04 February 2015
Powerful but impractical
One of my favourite reasons for reading the Bible (again and again) is the numerous times it makes me pause to ask whether I really did just read what I thought I read.
The text clearly points out that the Egyptian magicians showed their power by doing the same miracle as Aaron. Aaron (and by implication, his God) was thus no stronger than the magicians.
At the same time, my immediate reaction was: Really?!? What were those magicians thinking? Why would they want to use magic to raise more frogs? Did Egypt somehow not yet have enough frogs crawling over everything?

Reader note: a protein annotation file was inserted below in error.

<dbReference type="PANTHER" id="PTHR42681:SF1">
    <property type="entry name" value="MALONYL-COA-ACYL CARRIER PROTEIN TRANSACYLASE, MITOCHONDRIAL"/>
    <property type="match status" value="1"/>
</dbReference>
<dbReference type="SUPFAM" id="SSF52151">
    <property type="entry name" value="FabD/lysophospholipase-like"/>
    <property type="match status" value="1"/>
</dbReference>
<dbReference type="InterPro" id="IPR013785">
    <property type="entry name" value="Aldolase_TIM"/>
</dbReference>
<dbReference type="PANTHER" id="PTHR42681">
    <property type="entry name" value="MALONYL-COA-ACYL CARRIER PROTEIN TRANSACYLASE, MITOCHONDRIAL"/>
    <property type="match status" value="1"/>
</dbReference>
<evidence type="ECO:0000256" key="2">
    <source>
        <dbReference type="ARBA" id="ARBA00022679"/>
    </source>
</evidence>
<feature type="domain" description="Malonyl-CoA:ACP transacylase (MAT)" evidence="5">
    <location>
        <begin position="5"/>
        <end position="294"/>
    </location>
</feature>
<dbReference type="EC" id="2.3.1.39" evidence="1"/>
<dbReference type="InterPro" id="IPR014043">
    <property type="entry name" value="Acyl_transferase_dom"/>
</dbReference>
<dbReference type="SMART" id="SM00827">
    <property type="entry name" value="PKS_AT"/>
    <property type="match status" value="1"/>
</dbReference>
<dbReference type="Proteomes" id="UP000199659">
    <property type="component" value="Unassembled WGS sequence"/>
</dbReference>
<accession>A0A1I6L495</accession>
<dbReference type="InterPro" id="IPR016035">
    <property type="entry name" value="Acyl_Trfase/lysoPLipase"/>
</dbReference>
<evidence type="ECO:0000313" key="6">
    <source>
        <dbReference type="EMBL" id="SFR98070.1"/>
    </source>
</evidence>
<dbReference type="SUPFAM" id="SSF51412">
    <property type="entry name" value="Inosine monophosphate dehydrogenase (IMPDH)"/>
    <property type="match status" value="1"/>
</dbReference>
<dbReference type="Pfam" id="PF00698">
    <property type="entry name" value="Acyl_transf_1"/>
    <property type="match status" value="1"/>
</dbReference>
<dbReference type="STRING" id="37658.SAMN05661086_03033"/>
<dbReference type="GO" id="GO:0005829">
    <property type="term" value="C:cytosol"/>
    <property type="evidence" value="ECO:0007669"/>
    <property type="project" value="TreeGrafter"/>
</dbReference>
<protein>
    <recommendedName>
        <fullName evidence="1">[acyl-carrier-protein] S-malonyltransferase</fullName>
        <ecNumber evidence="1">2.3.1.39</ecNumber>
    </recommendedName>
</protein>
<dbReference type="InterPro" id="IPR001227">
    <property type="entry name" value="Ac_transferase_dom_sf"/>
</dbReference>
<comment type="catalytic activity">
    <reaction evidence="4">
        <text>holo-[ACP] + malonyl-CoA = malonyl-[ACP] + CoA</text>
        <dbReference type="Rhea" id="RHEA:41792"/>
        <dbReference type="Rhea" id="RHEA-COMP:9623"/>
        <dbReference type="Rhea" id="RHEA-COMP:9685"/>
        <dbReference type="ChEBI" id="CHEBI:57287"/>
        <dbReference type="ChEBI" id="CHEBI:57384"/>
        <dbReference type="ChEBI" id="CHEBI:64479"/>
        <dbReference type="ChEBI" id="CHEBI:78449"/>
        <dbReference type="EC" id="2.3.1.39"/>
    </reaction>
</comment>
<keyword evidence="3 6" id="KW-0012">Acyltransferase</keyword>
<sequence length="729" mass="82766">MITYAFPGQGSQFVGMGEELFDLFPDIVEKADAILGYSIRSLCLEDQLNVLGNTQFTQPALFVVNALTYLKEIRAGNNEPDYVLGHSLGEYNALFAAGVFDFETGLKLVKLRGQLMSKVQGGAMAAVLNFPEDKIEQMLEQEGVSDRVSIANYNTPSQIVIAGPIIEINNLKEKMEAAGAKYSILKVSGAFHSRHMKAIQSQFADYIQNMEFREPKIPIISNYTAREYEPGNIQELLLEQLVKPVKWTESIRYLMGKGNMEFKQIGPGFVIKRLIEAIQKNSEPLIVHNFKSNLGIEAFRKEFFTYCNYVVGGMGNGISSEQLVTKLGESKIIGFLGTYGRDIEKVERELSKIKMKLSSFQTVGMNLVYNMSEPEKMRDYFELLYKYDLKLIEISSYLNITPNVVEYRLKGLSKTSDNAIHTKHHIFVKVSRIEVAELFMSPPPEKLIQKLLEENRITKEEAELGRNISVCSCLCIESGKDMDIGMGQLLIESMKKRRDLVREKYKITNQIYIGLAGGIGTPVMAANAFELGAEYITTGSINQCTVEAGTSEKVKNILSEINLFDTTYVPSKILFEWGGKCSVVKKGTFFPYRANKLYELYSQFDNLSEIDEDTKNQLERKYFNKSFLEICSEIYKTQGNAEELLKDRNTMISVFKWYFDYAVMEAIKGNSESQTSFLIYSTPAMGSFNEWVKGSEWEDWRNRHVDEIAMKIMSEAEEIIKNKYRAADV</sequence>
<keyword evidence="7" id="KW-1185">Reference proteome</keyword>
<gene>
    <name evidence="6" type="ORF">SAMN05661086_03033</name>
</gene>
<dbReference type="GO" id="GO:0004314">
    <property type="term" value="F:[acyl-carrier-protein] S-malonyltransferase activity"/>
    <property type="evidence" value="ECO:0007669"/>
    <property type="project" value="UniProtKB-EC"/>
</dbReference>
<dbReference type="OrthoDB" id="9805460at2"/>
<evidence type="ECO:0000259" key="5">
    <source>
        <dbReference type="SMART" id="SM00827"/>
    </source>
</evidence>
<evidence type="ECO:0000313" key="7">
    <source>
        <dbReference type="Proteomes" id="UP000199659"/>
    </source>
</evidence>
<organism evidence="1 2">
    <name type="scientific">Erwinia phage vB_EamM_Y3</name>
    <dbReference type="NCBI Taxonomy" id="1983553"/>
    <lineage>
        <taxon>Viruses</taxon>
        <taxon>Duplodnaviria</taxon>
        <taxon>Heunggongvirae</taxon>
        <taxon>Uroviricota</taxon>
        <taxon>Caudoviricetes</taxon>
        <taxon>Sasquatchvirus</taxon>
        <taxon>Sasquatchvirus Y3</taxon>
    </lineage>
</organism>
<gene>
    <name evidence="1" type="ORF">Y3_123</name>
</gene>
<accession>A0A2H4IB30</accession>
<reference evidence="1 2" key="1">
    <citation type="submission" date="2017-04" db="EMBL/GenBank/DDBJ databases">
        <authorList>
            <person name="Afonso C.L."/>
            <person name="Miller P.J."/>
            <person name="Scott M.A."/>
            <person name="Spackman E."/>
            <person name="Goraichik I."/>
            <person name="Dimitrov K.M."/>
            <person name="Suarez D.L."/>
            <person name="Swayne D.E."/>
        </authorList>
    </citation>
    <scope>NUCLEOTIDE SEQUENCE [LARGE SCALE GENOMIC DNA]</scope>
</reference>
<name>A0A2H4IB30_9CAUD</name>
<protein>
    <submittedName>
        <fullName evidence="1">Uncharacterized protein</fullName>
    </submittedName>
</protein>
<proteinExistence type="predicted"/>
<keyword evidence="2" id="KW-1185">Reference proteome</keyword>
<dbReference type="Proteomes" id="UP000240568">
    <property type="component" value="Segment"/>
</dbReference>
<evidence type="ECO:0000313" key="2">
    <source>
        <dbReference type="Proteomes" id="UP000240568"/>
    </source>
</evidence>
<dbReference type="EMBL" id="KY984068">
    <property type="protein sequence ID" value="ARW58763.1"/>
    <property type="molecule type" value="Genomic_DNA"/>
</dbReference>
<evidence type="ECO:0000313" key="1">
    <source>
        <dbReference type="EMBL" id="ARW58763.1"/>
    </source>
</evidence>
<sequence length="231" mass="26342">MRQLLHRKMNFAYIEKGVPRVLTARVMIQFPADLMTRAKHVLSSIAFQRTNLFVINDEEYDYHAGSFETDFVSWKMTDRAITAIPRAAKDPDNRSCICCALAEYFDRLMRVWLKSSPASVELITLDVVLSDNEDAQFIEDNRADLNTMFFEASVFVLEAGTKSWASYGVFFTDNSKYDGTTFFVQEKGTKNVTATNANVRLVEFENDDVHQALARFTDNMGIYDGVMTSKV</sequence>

The telling of the story is pointing to the might of God and his working to let his people go, while at the same time narrating the Egyptians' (and Pharaoh's) defiant resistance to God's power and his claim on the Israelites. The magicians re-doing Aaron's miracles is part of that re-telling. Their actions here create suspense, raising the question of whether God really is the most powerful and what the final response of Pharaoh will be to Moses and Aaron.
On the practical side, however, the magicians come across as being rather incompetent. There was obviously no need to exasperate and increase the frog problem in the land. True power would have come in stopping the frogs from coming up from the earth or, better yet, causing something else to come up from the ground (or from the sky) that would eat the frogs and thus eliminate the problem.